MOBILE, Ala. (AP) — Dozens of students gathered at the site of a deadly campus shooting on Wednesday to protest the killing of a naked, unarmed student by a University of South Alabama police officer.

A smaller group rallied to support the embattled police department and officer Trevis Austin, 27, who fatally shot 18-year-old Gil Collar early Saturday.

Investigators have said Collar took the hallucinogenic drug LSD at a Mobile music festival before returning to campus and having a bizarre drug-induced meltdown and pounding on the police station's glass door. Austin came out of the station with his weapon drawn and shot and killed Collar after the one-time high school wrestler continued to advance and refused to follow police commands, authorities have said.

The protesters said they want campus police to carry Tasers and believe the officer should have subdued Collar without killing him.

"The kid was 18 and kids that age experiment with stuff like that," said Caroline De Freitas, 34 and a nursing student. "We really need a way to deal with that type of crisis without using deadly force."

De Freitas circulated a petition demanding that administrators change the police department's guidelines and supply officers with Tasers.

"Gil was murdered," read one sign.

"Students want solutions," read another.

Jason Carey, 29 and a former student, said the problem is the police officers' training.

"A lot of us would like to see police minimize the use of lethal force and learn to try and deescalate situations," he said. "Here, police are taught to use violence first but in other places like England they don't carry guns and they are taught to try and deescalate tensions."

But Stephanie Lowe, the mother of a 19-year-old student, said she supports the police and feels the officer acted based on his own best judgment.

"It's not like you have a sober, intelligent, young man coming up to a police officer and he's shot — that's not the case," said Lowe, as she carried a sign supporting the campus police. "You had a gentleman who was not in his right state of mind and it was handled appropriately."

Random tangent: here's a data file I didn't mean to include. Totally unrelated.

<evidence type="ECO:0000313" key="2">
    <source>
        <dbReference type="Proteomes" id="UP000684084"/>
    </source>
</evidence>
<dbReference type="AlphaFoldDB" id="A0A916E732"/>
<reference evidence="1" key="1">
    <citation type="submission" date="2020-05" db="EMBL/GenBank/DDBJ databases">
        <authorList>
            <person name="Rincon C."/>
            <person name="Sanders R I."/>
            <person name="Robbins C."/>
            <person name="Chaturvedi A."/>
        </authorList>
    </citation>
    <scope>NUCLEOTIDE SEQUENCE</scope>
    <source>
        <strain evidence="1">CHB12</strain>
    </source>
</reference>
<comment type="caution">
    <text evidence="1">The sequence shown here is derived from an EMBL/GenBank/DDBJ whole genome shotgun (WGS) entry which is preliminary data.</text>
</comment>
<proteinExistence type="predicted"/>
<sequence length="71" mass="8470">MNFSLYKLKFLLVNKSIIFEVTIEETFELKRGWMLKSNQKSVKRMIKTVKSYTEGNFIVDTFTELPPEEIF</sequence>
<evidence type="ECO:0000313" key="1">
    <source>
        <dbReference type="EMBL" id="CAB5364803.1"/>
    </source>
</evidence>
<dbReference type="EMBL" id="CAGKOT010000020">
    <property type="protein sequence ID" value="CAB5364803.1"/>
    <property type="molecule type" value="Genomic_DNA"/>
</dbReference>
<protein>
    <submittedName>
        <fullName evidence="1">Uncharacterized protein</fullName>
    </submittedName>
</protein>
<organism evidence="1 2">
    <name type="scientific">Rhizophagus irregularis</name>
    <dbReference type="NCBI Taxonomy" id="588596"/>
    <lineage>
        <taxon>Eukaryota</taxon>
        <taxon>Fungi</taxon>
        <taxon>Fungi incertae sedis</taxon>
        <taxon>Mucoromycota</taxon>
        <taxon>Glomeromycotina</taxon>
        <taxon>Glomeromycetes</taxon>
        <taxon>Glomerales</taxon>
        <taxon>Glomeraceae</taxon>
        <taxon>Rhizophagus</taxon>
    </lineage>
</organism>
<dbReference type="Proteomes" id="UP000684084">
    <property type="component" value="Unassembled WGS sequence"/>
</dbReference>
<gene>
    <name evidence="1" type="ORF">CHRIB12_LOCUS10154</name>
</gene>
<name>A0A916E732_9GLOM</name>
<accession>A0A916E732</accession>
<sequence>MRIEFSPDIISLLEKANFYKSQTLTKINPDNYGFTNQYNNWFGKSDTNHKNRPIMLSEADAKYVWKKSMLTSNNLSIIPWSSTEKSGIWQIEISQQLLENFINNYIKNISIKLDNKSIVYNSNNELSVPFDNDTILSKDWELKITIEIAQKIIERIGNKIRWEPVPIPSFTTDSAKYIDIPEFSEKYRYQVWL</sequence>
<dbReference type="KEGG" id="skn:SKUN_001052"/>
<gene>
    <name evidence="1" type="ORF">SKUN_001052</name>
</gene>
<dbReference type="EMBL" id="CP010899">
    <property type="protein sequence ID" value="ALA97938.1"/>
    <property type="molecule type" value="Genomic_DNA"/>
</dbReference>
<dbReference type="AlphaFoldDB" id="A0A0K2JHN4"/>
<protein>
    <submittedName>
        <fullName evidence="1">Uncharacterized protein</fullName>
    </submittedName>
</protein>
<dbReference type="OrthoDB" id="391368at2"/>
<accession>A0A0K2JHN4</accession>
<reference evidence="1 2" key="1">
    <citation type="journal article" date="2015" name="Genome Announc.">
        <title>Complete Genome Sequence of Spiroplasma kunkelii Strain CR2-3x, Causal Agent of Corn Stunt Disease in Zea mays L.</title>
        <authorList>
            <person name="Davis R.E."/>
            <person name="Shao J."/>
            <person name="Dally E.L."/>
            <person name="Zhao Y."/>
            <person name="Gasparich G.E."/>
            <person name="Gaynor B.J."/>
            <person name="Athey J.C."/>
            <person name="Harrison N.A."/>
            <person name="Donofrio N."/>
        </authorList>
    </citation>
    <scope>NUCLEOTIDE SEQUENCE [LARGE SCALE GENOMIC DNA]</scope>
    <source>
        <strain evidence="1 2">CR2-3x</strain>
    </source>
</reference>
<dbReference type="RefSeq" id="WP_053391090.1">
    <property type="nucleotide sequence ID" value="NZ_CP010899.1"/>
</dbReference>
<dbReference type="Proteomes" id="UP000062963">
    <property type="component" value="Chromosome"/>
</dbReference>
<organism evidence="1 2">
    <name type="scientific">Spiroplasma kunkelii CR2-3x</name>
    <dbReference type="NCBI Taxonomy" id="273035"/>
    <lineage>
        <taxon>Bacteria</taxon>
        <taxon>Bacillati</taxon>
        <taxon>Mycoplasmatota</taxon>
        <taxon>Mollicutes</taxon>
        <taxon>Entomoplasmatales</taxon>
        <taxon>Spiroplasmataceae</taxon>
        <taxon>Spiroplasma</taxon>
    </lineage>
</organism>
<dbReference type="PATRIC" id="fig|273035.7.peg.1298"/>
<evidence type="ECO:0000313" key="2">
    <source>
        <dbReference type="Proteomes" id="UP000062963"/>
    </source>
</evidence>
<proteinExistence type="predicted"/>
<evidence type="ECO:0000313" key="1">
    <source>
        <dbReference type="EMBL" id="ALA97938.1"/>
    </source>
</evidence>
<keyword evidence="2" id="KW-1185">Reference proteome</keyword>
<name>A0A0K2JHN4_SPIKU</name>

An attorney for Collar's parents plans a news conference Thursday.

The Mobile County Sheriff's Office and district attorney are investigating the shooting and the case will be brought before a grand jury to decide whether the officer will face charges. On Thursday, investigators will show surveillance video from the shooting to the media.

Sheriff Sam Cochran said Tuesday that the video might answer some questions about the officer's actions. Cochran said Austin left the building with his weapon drawn and that police training teaches officers to secure their weapon at all times. Collar got too close to the drawn gun and Austin shot him in the chest when he came within five feet, he said.

Anne Glavin, chief of police at California State University at Northridge and president of the International Association of Campus Law Enforcement Administrators, said most colleges that have police departments have policies concerning the use of deadly force that often are similar to the polices of local law enforcement agencies. She said she could not address details of the incident at the University of South Alabama.

"Every incident is different," she said. She added that campus police officers often have non-deadly options available to them, such as Tasers and pepper spray, "when they have time to use them."

Investigators have said they are working to determine how Austin obtained the LSD and they could charge the person who sold him the drugs in connection to his death.

Official explanations don't satisfy Betty Gartman, whose husband teaches sociology at the campus. Gartman joined protesters on Wednesday.

"Death is never an option and this shows the inadequacy of the police training," she said. "He was naked and he wasn't an eminent danger," she said.